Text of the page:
Beyond regulation, taxes are another big reason that companies leave California. While the highest income bracket reaches 10.3 percent (applying only to a few), the second-highest, 9.3 percent, starts at incomes above just $47,000 annually. Then consider California’s corporate income tax, one of the few that has its own alternative minimum tax feature, which excludes companies from taking deductions beyond a certain point. And then there is California’s sales tax, the country’s most arduous, with all the damage to in-state sales that it creates. Even so, Sacramento is ever scavenging for more tax revenues, one reason why financial executives surveyed by CFO recently ranked California’s tax bureaucracy among the country’s most aggressive.

A Torrent of Torts

California’s regulation and taxes are sufficiently deadly to businesses, yet the state can lay claim to having the America’s most expensive litigation environment for firms. According to The Wall Street Journal article, cited above, “The American Tort Reform Foundation recently named California one of the country’s five worst ‘judicial hellholes,’ in part for its long history of ‘wacky consumer class actions.’ Blame the state’s infamous consumer-rights law, which allows trial lawyers to sue firms for minor violations of California’s complex labor and environmental regulations. Abuses of the law earned California the reputation of being a “shakedown state,” with lawyers regularly sending out threatening letters in mass mailings to thousands of small businesses, demanding payments in return for not suing over purported minor paperwork violations.”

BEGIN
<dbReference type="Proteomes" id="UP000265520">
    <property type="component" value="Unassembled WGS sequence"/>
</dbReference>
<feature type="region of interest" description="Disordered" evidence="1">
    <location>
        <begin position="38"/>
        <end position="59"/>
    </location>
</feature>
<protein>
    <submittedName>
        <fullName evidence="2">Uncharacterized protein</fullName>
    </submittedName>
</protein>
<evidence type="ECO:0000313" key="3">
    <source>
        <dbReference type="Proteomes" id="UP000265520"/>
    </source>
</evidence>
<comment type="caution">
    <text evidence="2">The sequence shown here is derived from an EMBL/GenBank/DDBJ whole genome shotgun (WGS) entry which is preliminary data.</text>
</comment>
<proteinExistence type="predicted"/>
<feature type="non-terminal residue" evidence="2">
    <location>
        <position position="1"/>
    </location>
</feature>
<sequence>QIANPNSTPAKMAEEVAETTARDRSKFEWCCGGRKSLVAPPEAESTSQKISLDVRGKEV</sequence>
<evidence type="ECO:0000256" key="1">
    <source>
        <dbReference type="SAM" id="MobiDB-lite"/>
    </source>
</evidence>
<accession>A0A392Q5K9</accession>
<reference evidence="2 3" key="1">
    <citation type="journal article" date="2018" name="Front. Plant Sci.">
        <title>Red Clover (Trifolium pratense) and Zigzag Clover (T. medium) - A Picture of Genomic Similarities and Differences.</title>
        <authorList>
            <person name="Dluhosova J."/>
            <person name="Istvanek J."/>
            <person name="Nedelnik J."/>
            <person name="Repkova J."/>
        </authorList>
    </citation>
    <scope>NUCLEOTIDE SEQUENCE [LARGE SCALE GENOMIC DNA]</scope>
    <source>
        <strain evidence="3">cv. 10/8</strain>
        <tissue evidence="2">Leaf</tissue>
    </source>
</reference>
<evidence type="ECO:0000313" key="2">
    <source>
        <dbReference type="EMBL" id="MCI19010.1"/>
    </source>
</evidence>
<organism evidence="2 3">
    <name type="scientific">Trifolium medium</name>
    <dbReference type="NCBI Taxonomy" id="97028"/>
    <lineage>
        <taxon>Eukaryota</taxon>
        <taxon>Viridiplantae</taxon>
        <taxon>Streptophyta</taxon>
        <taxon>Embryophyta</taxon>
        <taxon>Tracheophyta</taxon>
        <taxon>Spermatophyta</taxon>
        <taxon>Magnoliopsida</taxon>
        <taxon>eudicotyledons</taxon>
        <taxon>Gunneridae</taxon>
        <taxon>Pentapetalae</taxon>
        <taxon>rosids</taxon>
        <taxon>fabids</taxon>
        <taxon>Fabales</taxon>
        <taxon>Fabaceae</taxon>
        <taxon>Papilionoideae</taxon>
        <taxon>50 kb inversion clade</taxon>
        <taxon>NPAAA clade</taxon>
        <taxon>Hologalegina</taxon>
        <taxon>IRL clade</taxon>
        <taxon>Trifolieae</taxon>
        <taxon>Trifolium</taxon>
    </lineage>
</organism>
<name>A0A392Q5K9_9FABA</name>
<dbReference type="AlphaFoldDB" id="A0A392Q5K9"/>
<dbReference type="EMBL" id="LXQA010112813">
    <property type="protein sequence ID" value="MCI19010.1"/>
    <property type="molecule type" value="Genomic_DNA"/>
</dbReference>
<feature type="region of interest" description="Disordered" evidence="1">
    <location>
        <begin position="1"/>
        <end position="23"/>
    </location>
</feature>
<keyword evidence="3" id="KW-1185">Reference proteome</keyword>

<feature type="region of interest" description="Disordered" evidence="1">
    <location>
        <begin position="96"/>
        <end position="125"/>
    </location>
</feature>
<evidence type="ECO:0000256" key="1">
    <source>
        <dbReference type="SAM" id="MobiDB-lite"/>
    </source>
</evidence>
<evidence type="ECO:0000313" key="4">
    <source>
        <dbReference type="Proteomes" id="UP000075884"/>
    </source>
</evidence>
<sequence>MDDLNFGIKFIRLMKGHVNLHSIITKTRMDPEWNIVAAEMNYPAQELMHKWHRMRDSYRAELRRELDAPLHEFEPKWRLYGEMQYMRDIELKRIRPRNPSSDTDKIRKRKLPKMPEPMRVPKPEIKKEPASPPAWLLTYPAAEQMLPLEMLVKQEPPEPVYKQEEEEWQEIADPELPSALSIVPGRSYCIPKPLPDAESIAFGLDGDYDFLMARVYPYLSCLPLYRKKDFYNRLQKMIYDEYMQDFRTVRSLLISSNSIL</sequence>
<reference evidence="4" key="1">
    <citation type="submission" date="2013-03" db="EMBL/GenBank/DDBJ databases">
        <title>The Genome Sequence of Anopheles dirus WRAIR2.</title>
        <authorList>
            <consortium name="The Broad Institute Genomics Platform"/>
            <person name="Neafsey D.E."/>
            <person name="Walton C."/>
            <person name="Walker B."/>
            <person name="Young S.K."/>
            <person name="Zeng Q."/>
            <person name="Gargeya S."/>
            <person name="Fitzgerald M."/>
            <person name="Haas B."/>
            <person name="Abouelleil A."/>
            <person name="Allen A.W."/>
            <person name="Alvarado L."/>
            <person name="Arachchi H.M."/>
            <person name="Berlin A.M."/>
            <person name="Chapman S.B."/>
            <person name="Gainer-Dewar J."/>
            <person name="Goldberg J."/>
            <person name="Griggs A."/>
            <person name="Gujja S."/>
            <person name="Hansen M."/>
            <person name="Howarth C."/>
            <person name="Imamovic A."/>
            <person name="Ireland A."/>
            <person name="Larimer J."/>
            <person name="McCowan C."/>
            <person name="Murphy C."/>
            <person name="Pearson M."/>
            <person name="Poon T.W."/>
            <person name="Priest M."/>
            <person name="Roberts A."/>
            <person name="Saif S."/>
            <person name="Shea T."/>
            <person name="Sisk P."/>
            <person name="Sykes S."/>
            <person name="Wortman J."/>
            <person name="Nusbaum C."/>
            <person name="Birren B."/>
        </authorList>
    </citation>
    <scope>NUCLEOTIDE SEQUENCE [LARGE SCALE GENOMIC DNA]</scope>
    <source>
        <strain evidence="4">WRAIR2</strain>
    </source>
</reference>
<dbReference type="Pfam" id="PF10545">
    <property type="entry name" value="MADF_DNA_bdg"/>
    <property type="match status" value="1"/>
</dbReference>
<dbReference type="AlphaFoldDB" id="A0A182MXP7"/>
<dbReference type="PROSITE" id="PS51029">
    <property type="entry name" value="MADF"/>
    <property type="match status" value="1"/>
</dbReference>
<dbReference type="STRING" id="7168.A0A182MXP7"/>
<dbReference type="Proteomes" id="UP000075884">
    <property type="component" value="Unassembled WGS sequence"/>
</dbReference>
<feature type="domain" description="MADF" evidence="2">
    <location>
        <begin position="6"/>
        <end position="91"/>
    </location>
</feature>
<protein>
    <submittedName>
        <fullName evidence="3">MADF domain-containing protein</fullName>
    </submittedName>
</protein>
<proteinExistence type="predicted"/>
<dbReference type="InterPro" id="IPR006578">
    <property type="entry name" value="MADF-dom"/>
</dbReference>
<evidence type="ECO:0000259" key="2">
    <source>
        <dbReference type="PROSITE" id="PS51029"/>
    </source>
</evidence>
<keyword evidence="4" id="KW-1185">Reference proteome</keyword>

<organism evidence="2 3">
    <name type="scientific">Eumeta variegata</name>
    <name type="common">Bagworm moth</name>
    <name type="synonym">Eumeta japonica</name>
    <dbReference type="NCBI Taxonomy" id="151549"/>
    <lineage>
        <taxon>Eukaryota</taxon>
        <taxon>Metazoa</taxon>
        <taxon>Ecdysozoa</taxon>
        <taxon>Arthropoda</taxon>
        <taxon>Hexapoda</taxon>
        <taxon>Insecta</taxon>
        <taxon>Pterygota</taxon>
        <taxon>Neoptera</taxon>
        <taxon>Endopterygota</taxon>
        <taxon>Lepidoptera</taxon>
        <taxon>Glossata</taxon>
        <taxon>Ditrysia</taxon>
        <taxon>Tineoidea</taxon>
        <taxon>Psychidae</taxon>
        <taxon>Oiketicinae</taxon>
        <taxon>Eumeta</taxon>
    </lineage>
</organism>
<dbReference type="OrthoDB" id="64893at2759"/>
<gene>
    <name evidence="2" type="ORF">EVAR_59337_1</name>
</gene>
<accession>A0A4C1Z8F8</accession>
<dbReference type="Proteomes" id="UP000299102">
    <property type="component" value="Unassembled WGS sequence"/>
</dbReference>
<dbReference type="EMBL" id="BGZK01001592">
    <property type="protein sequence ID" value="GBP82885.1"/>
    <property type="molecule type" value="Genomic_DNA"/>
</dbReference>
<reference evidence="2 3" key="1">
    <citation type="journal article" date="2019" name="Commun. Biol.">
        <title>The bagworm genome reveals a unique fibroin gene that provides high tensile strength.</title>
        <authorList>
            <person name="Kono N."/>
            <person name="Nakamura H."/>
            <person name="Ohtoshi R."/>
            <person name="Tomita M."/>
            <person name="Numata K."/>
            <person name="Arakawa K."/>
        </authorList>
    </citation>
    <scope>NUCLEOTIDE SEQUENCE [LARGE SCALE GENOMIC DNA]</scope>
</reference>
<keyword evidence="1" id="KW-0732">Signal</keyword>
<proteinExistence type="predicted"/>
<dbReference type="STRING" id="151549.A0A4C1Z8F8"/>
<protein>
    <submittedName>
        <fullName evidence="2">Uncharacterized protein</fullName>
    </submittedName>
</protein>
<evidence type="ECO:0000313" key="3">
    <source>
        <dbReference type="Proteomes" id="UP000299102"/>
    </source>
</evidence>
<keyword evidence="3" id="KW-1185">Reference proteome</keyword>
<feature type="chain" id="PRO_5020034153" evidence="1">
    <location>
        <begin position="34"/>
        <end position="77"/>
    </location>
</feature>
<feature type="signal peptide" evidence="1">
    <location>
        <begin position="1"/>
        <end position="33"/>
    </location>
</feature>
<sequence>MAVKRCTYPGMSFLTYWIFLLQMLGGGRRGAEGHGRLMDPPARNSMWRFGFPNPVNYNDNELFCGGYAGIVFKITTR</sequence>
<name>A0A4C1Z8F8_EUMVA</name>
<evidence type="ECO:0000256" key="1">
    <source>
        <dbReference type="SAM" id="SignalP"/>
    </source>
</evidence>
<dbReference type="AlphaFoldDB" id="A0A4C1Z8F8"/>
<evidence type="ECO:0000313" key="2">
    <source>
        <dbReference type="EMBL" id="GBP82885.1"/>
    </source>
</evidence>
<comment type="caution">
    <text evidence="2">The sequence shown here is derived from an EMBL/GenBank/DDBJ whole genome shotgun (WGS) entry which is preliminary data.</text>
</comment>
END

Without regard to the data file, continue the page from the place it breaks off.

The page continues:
What Does Life Enhancement’s Move Mean to You?

Life Enhancement has survived California … but not by a lot. Given the uncertainty of the national economy, nothing can be assured. As things are, the nutritional supplement business is highly competitive, but with increased savings and reduced harassment, Life Enhancement should be able to shine even more brightly. That means more value and more innovation than ever before with the company’s move to Nevada. This also means more life extension and life enhancement news and products for you. This is something to cheer about.

Will Block